Which Trends Can You Trust?

andy reid doug pederson

Heading into the NFL’s wild card weekend — pardon me, Super Wild Card Weekend — the most popular stat for writers, podcasters, and others with inches or airtime to fill was the one about quarterbacks making their first NFL playoff start. If you inhaled any NFL content at all last week, you know it by heart:

Since 2002, quarterbacks making their first playoff start, when facing quarterbacks not making their first playoff start, had gone 18-36 straight up (SU) and 17-36-1 against the spread (ATS), including 0-3 SU and ATS last season.

In this year’s wild card round, seven of the 12 QBs in action were making their first playoff starts. Four of them faced fellow first-timers (Brock Purdy vs. Geno Smith, Trevor Lawrence vs. Justin Herbert), so those don’t count. But there were three games that fit the parameters of the stat du jour: Skylar Thompson and the Dolphins at the Bills, Daniel Jones and the Giants at the Vikings, and Tyler Huntley and the Ravens at the Bengals.

All three newbie QBs covered. Only one of them won SU, so that trend (18-36 coming in, 19-38 now) held up, but the other trend, 17-36-1 ATS, was fully bucked.

So what does this tell us? That some trends matter and some don’t, that some trends may help point you in the direction of winning wagers but no trends guarantee you a winner. A trend should not be confused for a glimpse into the future. It simply applies numbers to what has happened in the past.

Already, the trend talk for the divisional round is underway. So let’s quickly analyze how meaningful some of these stats are.

Doug Pederson is 6-0 ATS as a playoff underdog: Yes, thanks to that extraordinary comeback Saturday night, the coach who won the Super Bowl with the Eagles five years ago is still undefeated ATS as a playoff ‘dog and is 5-1 SU — and has actually only been favored once in his seven-game postseason career. He’s up against a coach with a spotty playoff track record (more on that in a second) and a team that consistently stinks ATS, so the stars are aligning to give this trend a solid chance of paying off. And if nothing else, Pederson’s players believe enough in him and themselves now to keep fighting even if they fall way behind in Kansas City. Verdict: highly meaningful.

The Jaguars are 8-5 SU as underdogs this season, including playoffs: The Jags beat some decent teams this season when they weren’t supposed to win — the Chargers twice, the Ravens with Lamar, the Titans with Tannehill, the Cowboys with Dak — but went 0-2 against the truly elite teams, losing by 8 points to the Eagles and by 10 to the Chiefs. K.C. ain’t much when it comes to covering big spreads, but Patrick Mahomes and company almost always do enough to win outright. Verdict: not especially meaningful.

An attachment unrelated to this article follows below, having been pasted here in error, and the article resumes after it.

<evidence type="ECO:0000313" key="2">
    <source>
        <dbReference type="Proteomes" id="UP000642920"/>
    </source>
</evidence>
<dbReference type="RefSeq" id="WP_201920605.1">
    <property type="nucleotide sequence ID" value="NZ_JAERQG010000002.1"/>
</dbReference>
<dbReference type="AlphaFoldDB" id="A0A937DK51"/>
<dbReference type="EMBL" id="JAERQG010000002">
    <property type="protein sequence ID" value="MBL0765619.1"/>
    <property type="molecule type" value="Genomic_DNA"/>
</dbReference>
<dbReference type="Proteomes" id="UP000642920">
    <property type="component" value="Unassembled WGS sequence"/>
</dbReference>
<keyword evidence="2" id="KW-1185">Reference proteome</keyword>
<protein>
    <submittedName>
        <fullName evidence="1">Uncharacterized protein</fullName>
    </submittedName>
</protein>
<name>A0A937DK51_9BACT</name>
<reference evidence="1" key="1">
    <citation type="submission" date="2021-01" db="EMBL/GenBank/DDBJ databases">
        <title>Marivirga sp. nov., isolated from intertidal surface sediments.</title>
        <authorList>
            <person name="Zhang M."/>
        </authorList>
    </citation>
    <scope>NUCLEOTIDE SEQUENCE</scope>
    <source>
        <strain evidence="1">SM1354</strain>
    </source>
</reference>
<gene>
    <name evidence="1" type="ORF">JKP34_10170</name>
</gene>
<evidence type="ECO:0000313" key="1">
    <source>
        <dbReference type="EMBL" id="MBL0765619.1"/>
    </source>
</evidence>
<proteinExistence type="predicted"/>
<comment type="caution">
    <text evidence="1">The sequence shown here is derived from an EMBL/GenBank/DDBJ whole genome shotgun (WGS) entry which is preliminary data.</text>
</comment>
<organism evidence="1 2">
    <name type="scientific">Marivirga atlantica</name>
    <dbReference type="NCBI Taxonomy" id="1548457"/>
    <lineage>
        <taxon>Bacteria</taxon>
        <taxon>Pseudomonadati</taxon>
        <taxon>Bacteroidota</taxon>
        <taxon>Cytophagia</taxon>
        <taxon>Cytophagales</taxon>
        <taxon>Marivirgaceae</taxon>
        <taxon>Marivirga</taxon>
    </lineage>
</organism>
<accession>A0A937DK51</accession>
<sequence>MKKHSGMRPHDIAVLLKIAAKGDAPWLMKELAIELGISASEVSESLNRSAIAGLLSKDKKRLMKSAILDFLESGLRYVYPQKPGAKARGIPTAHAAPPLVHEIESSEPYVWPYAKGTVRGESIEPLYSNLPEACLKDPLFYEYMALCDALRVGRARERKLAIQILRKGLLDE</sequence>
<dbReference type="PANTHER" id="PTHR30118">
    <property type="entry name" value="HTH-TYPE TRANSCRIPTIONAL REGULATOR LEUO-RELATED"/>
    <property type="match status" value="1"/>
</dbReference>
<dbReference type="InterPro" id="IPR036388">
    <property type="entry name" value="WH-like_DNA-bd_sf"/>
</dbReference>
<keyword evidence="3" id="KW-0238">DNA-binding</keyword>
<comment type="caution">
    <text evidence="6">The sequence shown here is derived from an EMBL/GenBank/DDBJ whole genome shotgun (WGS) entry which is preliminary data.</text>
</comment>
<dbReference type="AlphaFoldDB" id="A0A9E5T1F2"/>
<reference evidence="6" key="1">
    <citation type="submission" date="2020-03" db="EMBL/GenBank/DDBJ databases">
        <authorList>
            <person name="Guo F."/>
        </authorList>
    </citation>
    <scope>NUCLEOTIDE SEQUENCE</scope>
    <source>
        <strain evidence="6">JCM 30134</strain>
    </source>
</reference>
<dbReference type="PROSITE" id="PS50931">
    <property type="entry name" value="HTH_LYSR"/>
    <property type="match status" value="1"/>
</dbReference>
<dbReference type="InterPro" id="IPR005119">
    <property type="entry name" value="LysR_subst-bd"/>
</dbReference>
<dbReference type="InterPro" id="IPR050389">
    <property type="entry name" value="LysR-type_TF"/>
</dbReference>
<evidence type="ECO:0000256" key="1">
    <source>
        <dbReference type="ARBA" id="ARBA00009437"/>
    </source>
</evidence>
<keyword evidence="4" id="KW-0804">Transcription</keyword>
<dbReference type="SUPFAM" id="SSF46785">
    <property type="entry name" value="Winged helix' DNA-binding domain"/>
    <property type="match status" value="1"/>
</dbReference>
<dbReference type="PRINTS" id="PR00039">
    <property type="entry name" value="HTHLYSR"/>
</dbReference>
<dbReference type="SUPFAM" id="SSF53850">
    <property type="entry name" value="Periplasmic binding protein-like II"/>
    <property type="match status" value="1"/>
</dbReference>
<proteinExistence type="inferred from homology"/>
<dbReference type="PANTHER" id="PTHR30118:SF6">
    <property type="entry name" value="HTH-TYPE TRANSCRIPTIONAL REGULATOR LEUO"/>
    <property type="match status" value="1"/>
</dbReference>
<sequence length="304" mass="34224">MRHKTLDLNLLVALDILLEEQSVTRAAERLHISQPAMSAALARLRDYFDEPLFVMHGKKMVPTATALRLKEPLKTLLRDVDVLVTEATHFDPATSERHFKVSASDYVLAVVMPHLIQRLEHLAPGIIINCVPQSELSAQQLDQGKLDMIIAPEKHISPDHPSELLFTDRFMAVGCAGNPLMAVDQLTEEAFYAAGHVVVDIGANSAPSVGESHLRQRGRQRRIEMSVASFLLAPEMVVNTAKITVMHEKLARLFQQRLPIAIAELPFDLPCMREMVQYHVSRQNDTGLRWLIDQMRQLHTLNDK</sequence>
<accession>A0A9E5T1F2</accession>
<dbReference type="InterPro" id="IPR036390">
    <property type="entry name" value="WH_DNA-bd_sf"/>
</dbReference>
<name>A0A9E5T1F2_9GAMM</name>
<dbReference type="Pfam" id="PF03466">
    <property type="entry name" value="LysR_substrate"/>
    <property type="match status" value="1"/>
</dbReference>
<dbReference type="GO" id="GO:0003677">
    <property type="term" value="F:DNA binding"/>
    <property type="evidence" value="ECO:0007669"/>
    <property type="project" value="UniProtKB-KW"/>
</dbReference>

Andy Reid loses almost as often as he wins in the playoffs, with a 19-16 lifetime record: It’s important to divide this stat up. Reid was 11-13 in the playoffs before Mahomes became his starting quarterback, and he’s 8-3 with Mahomes. Verdict: half meaningful.

The Eagles are 2-7 ATS all-time against divisional opponents in the postseason: Wanna know the last time Philly played a fellow NFC East team in the playoffs? That would be 2009, when the Cowboys beat them in the wild card round. This is one of those stats that is not at all about the current players or coaches and is strictly about the laundry. Verdict: Utterly meaningless.

The Giants are 14-4 ATS this season and 11-2 ATS as an underdog, including playoffs: These stats tell you exactly who the 2022-23 New York Football Giants are. They’re the team that gets no respect but is so well coached that they should never be written off. Subset of this stat, however: Head-to-head against the Eagles, the Giants are 0-2 SU and 1-1 ATS. The Week 18 meeting didn’t mean much because the G-Men had nothing to play for, but the Week 14 game, which the Eagles won 48-22, counted for plenty. Then again, Philly is a lot less healthy now than it was on Dec. 11. Verdict: Moderately meaningful.

In the wild card era, teams that beat a division rival twice in the regular season are 13-7 SU and 10-9-1 ATS facing them a third time: With the 49ers completing a three-game sweep of the Seahawks on Saturday, it’s worth pointing out this stat because it goes against the commonly repeated myth. We’ve all heard it a million times: “It’s hard to beat the same opponent three times in a season.” Reality says otherwise. The truth is, it’s harder to beat a team that is clearly better than you and/or has your number. Does that apply to Eagles-Giants III? Again, that Week 18 game barely counts. These teams may as well have squared off only once this season. Verdict: Closer to meaningless than meaningful.

The Bengals have covered eight straight games as an underdog dating back to last season, including playoffs: Unlike the Giants, the Bengals are not getting disrespected by the sportsbooks — they’re just plain playing well whenever they’re up against other good teams. So this is a meaningful trend that tells us something about Zac Taylor’s team. However, most of this eight-game streak was achieved with a fairly healthy offensive line, and Cincy could be down as many as three starting O-linemen Sunday in Buffalo. Verdict: Unless Joe Burrow gets at least one of his injured blockers back, not very meaningful.

Burrow is 3-0 ATS lifetime as a playoff underdog: Glass half-meaningful take: Burrow is a bad, bad man who can’t be rattled and is always going to be dangerous as an underdog. Glass half-meaningless take: This is all confined to a single magical postseason and is based on an extremely small sample size. Verdict: Not terribly meaningful, especially given that O-line situation.